How is Film Noir Like the Book of Ecclesiastes?


I am so enjoying writing for ScreenPrism, a wonderful site that delves into movies, TV and more. A few weeks ago, I wrote an article about how Vertigo (1958) beat out Citizen Kane (1941) in the 2012 Sight & Sound poll. Just yesterday, my newest article was posted: How is Film Noir Like the Book of Ecclesiastes? The answers may surprise you…  Hope you enjoy it!

Film Noir Double Feature


Today, at the Severna Park Library, where I work, we’re going to do something we’ve never done before: a double feature. Not only that, but a film noir double feature! Both movies are free AND so is the popcorn! I hope you’ll join us.

Our particular licensing agreement doesn’t allow me to give the titles to these films here, but if you click on the link above, you’ll find them as well as where we’re located. But if you’d like to venture a guess at the films before clicking on the link:

11:00am – This film features Ray Milland in a really tight spot as a murder suspect. Brilliantly stylized with wonderful characters and performances, this effective noir could also be thought of as “A Large Timepiece.”

1:30pm – “Marie Windsor on a train” is probably enough information for most noir fans to figure out the title of this movie. It’s quite a journey and it also features one of my favorite noir actors, Charles McGraw. Definitely a white-knuckle ride!

We’ve scheduled these films at these times in order to give folks a chance to grab some lunch at one of our local restaurants between movies. Or bring a bag lunch/to go order with you – that’s cool. I hope to see you there!

Photo: I Found It at the Movies

When Your Blu-ray Player Bites the Dust


My Blu-ray player gave up the ghost/bit the dust/crapped out – choose your favorite phrase – last night. (Not my player pictured above – It’s not that bad!) I’ve ordered a new one, but until it arrives, my options are streaming from Amazon, Netflix or Hulu.

Suggestions? If you’re reading this blog, you know that I primarily like film noir, neonoir, suspense and maybe the occasional horror film. Criterions are good, too.

So let’s do this: give me some titles, I’ll pick one at random and review it here on the blog in the next couple of days while I’m waiting for my new player to arrive. And to make it a little more fun, give me your one sentence pitch on why I should watch your selection. (If I’ve seen it before, I’ll let you know.)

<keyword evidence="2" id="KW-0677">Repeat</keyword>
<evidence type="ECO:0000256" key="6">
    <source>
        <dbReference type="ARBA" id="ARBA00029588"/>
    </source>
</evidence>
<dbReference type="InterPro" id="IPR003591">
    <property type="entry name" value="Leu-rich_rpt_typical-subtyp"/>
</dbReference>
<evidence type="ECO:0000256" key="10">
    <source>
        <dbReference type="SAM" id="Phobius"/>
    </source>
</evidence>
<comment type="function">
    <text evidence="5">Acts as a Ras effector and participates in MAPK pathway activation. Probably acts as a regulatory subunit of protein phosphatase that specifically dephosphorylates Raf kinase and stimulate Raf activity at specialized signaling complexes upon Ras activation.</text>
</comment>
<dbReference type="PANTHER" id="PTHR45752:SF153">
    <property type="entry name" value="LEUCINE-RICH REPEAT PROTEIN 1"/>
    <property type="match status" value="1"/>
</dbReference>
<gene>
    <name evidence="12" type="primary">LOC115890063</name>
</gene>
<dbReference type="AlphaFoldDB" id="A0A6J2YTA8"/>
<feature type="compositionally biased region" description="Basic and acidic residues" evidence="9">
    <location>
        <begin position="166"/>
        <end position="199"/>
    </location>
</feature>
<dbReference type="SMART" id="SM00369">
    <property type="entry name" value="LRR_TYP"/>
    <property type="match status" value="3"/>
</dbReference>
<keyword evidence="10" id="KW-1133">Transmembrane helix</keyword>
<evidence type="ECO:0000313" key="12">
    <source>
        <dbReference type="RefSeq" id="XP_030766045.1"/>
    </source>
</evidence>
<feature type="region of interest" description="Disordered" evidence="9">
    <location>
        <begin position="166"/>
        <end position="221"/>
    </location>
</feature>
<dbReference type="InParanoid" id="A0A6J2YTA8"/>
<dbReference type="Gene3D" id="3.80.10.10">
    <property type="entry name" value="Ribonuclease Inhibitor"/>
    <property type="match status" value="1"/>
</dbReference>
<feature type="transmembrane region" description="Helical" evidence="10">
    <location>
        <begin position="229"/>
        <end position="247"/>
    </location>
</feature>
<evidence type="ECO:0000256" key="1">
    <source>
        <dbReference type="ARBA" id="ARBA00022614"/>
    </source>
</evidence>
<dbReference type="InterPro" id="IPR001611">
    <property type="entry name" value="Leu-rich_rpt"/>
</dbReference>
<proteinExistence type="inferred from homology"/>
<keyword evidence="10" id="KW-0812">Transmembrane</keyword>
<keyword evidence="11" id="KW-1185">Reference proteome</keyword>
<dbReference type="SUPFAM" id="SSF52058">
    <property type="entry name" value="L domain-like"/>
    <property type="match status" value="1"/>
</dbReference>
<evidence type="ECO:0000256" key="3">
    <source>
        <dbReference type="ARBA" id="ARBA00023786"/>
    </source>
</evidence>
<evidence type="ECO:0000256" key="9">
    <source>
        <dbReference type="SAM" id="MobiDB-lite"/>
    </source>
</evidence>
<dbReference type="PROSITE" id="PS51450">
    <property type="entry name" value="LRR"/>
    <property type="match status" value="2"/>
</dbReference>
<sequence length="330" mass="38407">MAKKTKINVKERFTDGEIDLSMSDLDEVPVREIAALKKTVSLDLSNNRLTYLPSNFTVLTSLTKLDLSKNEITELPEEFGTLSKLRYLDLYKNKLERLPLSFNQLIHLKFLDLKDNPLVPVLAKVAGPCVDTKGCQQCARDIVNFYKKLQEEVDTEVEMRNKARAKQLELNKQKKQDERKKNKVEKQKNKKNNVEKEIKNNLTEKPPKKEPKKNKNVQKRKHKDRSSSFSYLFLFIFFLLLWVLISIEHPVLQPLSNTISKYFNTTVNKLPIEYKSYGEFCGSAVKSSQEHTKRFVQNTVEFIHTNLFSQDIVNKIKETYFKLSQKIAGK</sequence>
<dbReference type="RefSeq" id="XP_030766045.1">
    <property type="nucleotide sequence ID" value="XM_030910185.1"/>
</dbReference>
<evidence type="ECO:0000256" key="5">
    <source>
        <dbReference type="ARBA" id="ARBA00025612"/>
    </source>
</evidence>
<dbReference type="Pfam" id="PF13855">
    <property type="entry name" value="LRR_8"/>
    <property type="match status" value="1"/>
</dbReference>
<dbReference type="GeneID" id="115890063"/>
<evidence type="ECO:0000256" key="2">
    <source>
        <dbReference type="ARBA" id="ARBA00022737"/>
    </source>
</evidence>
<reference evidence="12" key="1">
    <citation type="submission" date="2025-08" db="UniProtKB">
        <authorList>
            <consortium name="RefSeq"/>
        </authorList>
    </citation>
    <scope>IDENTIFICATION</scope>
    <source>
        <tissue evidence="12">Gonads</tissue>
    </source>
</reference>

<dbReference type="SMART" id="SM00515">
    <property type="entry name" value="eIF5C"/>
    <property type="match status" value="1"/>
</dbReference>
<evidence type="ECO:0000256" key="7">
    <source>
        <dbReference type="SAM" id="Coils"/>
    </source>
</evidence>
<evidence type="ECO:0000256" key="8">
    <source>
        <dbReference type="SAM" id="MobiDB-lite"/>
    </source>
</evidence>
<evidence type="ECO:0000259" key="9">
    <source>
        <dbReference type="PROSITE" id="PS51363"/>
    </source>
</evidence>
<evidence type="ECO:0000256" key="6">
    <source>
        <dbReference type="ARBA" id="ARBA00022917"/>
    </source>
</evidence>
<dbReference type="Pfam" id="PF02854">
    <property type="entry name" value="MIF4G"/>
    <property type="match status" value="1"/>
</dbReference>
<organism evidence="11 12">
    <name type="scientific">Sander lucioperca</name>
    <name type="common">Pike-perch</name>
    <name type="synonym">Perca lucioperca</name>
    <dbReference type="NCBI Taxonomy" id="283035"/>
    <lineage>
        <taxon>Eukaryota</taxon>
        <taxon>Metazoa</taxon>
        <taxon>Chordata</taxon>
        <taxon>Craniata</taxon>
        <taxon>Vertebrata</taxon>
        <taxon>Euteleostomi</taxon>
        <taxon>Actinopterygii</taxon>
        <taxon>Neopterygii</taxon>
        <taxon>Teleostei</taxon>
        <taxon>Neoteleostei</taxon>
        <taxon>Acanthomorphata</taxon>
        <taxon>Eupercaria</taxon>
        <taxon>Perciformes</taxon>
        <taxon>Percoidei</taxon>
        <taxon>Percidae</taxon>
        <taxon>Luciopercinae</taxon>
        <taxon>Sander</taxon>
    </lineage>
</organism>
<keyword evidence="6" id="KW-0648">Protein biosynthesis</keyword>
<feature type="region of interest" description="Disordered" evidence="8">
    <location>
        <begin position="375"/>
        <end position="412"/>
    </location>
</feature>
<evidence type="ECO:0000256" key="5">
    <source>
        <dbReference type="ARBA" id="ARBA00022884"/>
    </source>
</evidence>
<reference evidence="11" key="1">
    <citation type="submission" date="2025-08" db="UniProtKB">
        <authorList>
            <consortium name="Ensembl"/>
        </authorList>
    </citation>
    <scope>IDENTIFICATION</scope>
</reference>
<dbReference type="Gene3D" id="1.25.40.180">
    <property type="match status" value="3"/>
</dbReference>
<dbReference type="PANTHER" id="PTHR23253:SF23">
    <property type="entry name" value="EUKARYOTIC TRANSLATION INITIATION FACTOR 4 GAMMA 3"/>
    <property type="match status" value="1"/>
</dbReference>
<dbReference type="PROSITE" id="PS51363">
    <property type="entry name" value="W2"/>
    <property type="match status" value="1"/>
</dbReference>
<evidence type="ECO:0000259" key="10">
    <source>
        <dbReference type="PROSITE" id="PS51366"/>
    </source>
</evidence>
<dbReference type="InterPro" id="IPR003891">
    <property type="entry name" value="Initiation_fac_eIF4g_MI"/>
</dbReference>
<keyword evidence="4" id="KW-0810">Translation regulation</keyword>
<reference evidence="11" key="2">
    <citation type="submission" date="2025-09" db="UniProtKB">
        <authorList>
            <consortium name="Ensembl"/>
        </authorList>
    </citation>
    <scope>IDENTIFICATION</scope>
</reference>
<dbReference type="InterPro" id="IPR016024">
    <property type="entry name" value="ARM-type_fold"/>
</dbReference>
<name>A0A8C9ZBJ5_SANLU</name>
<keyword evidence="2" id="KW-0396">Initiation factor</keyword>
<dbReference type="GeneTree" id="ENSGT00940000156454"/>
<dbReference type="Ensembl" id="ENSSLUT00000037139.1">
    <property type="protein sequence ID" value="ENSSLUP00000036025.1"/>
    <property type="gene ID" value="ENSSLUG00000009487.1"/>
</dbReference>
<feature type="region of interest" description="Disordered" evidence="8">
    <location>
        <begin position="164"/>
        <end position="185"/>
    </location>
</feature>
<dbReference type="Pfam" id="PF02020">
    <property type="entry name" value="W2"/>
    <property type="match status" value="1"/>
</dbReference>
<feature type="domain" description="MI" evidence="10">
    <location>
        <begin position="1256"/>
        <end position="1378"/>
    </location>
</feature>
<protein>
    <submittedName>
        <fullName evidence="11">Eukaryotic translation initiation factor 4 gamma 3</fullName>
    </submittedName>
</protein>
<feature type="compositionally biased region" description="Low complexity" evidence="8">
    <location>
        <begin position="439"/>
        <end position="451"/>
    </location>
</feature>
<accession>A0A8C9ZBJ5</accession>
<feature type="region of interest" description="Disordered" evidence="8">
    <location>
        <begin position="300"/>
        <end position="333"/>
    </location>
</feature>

Let the suggestions begin! Thanks in advance!

Photo: Audubon

The Beatles: Eight Days a Week – The Touring Years (doc. 2016) Ron Howard


The Beatles: Eight Days a Week (Doc. 2016) Ron Howard
Hulu streaming (1:45)

The Beatles: Eight Days a Week is still in theaters, but you can now stream it exclusively on Hulu, which I did tonight. If you’ve been a Beatles fan for decades (like me), you probably think you’ve already seen it all. Some experts have guessed that hardcore fans have already seen at least 90% of the footage in the new documentary, but you know we’re going to watch for that 10%. (Heck, I’d watch for 1%.)

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Film Noir Releases in October 2016

Okay, so October obviously belongs to horror, and so next month may be a bit light on new film noir releases, but remember that November (or Noirvember, if you prefer) is just around the corner. In the meantime, I hope these October noir releases – many of which are European – will give you something to consider. (Unless otherwise indicated, these are U.S. Region A Blu-ray releases.)

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High Sierra (1941) Raoul Walsh


High Sierra (1941)
Directed by Raoul Walsh
Produced by Hal B. Wallis and Mark Hellinger
Written by John Huston and W.R. Burnett, based on the Burnett novel
Cinematography by Tony Gaudio
Edited by Jack Killifer
Music by Adolph Deutsch
Warner Bros.
TCM Greatest Classic Gangsters – Humphrey Bogart DVD (1:40)

“You know, Mac, sometimes I feel like I don’t know what it’s all about anymore.”
– Roy Earle


It may be true that The Petrified Forest (1936) helped launch Humphrey Bogart’s career, but High Sierra (1941) made him a star. Roy Earle is a much more complex character than Duke Mantee and Bogart’s acting chops had developed nicely in the five years between roles. While High Sierra lifted Bogart to the upper tier of leading men, the film also signaled the demise of the gangster picture, a genre that had seemingly endless staying power in the 1930s.

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I am so honored to be a contributor to ScreenPrism, a great website and discussion platform for those of us who love movies, can’t get enough of them, and often have questions about them.

If you’re not familiar with the site, please read their About Us page, which will tell you everything you need to know. You may even want to submit a question.

The question I recently answered for ScreenPrism:

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